Crack the SEO code with the helpful tips from SEO specialist Catherine Mayer in her Apr. 24 webinar for the Vintage Sellers Community
We know, we know. You didn’t start selling vintage only to get caught up in mountains of keywords trying to figure out which ones to use.
But SEO, or search engine optimization, is an important aspect of getting your shop seen online. It’s a way to gain organic traffic to your vintage shop’s e-commerce site or personal website — and knowing the basics of SEO can also help you be found on social media platforms.
Many vintage sellers find SEO to be an intimidating aspect of their business because it feels too technical. And it can be — but it’s also a vital skill to learn to improve your shop’s visibility.
E-commerce SEO specialist Catherine Mayer joined the Vintage Sellers Community to break some SEO concepts down into manageable chunks and show how they apply to websites and e-marketplaces.
In our Apr. 24 webinar, she covered SEO best practices and on-page optimization for WordPress, Wix, Squarespace, Shopify and Etsy.
She also shared how to use Google Search Console, how to organize your pages on your website, how to find and use keywords and headers — and selected some of our members’ vintage shops as examples to show where SEO could be improved.
Here, we’re sharing a few of the tips Catherine shared:
Any page on your website has two areas: “above the fold” and “below the fold.” This refers to what you see on your tablet, computer, or phone without scrolling. It's a term that has its origins in newspapers: the content you see before scrolling is “above the fold,” and the content you see after you’ve scrolled is “below the fold.”
Catherine says the information over the fold should contain “your most impactful information for the human, as well as the robot.”
But while talking to the machine is important to ensure your website gets crawled by search engines, “never optimize for robots” first, Catherine says. “Optimize for humans, because humans are trying to be like robots.”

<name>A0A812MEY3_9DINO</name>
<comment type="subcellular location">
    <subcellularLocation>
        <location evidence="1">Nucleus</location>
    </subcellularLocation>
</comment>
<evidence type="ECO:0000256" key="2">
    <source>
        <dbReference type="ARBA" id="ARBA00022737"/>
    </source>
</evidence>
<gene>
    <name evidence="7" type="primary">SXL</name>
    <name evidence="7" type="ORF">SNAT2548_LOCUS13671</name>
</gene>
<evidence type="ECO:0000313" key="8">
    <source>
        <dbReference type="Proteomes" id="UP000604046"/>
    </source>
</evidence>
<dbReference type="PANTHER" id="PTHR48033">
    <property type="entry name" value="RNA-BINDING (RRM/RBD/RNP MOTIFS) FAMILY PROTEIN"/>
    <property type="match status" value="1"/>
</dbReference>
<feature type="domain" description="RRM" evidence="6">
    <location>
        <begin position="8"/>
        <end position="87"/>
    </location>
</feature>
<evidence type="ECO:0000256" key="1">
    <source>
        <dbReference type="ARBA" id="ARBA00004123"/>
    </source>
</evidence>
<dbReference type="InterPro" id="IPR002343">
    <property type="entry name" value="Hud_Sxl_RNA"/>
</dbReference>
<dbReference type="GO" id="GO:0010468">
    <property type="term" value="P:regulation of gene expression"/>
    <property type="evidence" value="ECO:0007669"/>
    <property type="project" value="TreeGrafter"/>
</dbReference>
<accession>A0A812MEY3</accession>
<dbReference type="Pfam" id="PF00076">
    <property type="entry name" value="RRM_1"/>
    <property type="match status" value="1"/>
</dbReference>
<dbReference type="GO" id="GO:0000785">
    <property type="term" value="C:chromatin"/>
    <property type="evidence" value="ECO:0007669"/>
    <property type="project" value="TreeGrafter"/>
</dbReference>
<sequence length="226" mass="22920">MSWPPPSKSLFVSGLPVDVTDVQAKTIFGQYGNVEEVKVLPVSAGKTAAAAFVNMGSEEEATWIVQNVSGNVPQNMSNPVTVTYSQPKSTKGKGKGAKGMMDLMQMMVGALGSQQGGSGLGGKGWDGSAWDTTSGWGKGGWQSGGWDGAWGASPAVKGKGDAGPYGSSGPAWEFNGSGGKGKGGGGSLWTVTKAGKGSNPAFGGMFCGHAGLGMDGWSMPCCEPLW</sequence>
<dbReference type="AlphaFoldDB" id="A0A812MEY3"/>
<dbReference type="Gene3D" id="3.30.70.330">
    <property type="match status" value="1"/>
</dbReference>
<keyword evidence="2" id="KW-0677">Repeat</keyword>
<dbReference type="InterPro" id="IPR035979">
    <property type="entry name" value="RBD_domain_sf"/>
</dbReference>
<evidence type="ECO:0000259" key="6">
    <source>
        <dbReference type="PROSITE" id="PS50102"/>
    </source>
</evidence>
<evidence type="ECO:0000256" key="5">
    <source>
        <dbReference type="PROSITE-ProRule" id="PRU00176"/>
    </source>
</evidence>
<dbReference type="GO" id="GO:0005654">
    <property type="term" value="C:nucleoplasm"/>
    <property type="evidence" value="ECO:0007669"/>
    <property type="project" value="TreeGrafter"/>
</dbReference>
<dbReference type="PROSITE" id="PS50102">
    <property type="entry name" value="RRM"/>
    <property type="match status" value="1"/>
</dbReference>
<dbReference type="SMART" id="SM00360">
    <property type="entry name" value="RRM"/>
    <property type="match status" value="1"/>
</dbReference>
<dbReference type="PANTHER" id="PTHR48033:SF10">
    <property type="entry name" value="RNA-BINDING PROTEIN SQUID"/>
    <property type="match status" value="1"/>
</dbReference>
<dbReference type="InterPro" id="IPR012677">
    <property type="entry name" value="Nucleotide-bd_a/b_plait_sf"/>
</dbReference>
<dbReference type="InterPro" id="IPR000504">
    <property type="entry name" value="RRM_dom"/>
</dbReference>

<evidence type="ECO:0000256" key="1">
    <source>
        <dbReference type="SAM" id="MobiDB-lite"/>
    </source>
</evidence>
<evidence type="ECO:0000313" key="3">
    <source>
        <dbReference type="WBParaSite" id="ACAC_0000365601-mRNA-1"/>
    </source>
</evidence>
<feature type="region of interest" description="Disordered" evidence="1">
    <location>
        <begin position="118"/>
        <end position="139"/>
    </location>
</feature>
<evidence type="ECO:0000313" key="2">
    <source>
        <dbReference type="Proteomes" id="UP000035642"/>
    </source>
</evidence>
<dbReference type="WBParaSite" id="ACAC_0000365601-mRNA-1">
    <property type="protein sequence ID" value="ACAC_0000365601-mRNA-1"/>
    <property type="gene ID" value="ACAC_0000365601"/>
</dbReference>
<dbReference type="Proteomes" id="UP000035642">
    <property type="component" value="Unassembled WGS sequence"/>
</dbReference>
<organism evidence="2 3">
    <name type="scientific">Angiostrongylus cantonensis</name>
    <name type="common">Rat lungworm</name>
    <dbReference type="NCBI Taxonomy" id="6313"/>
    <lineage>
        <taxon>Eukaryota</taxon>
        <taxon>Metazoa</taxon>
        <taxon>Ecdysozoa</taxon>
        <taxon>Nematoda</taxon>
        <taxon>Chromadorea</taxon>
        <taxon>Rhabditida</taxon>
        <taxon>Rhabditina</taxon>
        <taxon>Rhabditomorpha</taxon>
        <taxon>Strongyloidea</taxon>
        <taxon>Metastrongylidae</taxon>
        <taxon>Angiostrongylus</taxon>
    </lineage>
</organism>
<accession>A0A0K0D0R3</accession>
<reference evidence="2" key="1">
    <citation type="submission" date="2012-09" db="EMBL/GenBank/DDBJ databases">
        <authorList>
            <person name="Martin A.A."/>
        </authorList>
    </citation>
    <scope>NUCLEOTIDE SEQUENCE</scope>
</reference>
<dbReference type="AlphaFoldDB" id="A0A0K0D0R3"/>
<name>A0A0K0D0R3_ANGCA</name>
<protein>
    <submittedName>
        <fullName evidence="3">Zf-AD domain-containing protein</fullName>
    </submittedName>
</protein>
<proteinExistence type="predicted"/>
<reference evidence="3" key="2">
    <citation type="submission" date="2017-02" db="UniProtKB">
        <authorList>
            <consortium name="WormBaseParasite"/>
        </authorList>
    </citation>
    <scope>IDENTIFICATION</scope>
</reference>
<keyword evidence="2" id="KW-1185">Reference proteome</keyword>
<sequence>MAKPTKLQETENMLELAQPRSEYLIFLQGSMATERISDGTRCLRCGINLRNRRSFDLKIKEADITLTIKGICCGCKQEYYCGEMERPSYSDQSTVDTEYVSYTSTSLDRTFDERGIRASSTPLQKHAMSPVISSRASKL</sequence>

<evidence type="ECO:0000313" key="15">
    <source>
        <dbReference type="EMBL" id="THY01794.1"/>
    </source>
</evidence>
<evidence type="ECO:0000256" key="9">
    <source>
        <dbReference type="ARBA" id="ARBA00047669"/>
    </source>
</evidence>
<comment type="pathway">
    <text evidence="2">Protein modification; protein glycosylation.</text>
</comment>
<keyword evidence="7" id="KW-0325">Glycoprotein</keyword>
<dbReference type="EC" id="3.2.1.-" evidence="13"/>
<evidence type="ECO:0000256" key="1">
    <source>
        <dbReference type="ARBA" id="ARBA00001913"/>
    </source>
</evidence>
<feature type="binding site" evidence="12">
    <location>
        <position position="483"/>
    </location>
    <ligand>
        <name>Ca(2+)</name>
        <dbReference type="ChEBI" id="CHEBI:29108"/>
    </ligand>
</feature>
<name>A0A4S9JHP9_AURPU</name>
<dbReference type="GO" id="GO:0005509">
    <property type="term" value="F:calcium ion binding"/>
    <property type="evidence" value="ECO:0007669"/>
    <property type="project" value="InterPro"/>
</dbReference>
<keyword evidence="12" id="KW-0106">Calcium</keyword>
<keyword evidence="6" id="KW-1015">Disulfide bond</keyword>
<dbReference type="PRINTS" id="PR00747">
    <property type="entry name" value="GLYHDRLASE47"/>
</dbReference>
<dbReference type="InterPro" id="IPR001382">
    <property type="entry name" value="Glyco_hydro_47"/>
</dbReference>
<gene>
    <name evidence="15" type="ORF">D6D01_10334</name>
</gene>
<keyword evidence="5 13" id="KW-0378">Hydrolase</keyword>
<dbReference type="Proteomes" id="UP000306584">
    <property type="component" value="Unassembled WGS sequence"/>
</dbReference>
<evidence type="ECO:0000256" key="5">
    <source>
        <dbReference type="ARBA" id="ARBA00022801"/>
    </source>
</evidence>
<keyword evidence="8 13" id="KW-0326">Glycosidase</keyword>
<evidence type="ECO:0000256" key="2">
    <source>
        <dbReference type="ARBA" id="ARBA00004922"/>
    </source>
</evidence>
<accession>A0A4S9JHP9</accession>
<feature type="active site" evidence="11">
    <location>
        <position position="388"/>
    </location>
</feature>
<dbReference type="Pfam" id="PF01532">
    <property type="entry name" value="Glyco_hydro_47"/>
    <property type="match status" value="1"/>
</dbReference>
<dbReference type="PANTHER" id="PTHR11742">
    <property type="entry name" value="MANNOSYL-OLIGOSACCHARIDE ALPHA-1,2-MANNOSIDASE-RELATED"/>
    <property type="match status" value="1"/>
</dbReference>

What does she mean by that? Humans are trying to do the least amount of work possible when they reach your site. They want the information they are looking for, and if they don't get it or they're confused, they will bounce out of your page.
When you’re looking at your page or your e-commerce listing, you want to consider what information you’re communicating and what the page is telling your potential customer before they scroll. Before the fold.
Catherine suggested including important information like the product name, an image, price and a few key descriptions of the product, all at the top of a product page.
To help you write thorough content for humans, and for the search engine, you want to consider the seven Wh- questions, Catherine says. This will help you present your information in a way that matters most to your user.
These questions are: What? Who? When? Where? How (much)? Which? Why?
When you focus on answering these questions for your user, you’ll create content that appeals to your buyer, and gives the search engine all the important information it needs to know what you’re selling, and who to show your items to.
For example, a product page should clearly show one product (which), a photo and header (what), your shop name (who), if it's available or sold out (when), details on how the shopper can procure it (where), the price (how much) and a description that shares how it benefits the shopper (why). Ideally all of this information is located above the fold.
You'll notice most e-marketplaces are already designed with this information in mind in their listings templates. What's important then is determining which keywords you should be using in each field.
Your homepage, on the other hand, should include the following above the fold: a keyword-friendly header about your inventory (what), your branding/shop name (who), information about your core business (which), what makes your shop different (why), when and where your products are available and how they can shop with you (e.g., 24/7 online shopping based out of Vancouver, Canada. Shipping worldwide!).
There are countless online tools that will help you check the traffic that comes from Google search results, understand what your website looks like for different users on different devices, and determine what types of keywords are effective.
Catherine’s presentation included slides for Vintage Sellers Community members with more than 20 helpful links and resources to tools.
And if you’re reading this right now, you may also want to consider how blog writing can help you increase traffic to your website.
There is so much to learn about SEO, and it’s an incredible way to attract your target market and help them learn more about your vintage business.
Get the recording of Catherine’s 1.5-hour workshop on e-commerce SEO, plus an SEO terms cheat sheet, inside the Vintage Sellers Community.
Join our group of resellers who are actively investing in professional development and exchanging best practices. You’ll get access to all of our events and webinars (and replays!), our exclusive content to help you run and grow your vintage shop and improve your skills, our private discussion boards and more.